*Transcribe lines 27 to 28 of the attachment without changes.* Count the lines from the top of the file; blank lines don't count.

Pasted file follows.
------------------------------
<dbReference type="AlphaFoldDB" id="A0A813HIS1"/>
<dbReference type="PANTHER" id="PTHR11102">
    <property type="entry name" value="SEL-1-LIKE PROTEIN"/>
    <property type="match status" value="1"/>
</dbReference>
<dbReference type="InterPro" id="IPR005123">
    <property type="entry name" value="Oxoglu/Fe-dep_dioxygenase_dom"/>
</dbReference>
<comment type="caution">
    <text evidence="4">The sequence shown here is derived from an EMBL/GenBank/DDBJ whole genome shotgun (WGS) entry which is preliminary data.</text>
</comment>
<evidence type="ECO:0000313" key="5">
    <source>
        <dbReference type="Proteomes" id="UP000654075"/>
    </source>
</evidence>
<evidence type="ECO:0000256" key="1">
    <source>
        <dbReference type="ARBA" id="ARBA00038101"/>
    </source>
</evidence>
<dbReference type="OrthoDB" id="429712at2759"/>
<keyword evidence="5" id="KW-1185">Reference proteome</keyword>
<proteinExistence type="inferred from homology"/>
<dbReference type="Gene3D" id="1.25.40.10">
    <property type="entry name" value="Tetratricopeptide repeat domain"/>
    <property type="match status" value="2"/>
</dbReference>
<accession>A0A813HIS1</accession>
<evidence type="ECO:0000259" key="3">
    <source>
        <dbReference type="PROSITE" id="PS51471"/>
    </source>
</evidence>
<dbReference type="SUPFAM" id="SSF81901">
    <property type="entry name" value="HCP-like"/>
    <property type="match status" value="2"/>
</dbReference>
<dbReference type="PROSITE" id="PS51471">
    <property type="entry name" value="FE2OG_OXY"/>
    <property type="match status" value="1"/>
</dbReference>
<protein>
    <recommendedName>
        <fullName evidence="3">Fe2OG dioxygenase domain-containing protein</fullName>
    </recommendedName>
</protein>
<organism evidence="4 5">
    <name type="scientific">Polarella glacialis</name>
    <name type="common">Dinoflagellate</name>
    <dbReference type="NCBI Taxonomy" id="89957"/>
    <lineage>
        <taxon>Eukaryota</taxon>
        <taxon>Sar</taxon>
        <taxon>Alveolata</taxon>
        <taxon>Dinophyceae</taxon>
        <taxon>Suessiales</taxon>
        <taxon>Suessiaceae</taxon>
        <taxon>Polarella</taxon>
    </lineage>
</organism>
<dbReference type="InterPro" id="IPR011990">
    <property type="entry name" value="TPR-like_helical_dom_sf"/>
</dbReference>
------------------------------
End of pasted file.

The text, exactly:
    <property type="match status" value="2"/>
</dbReference>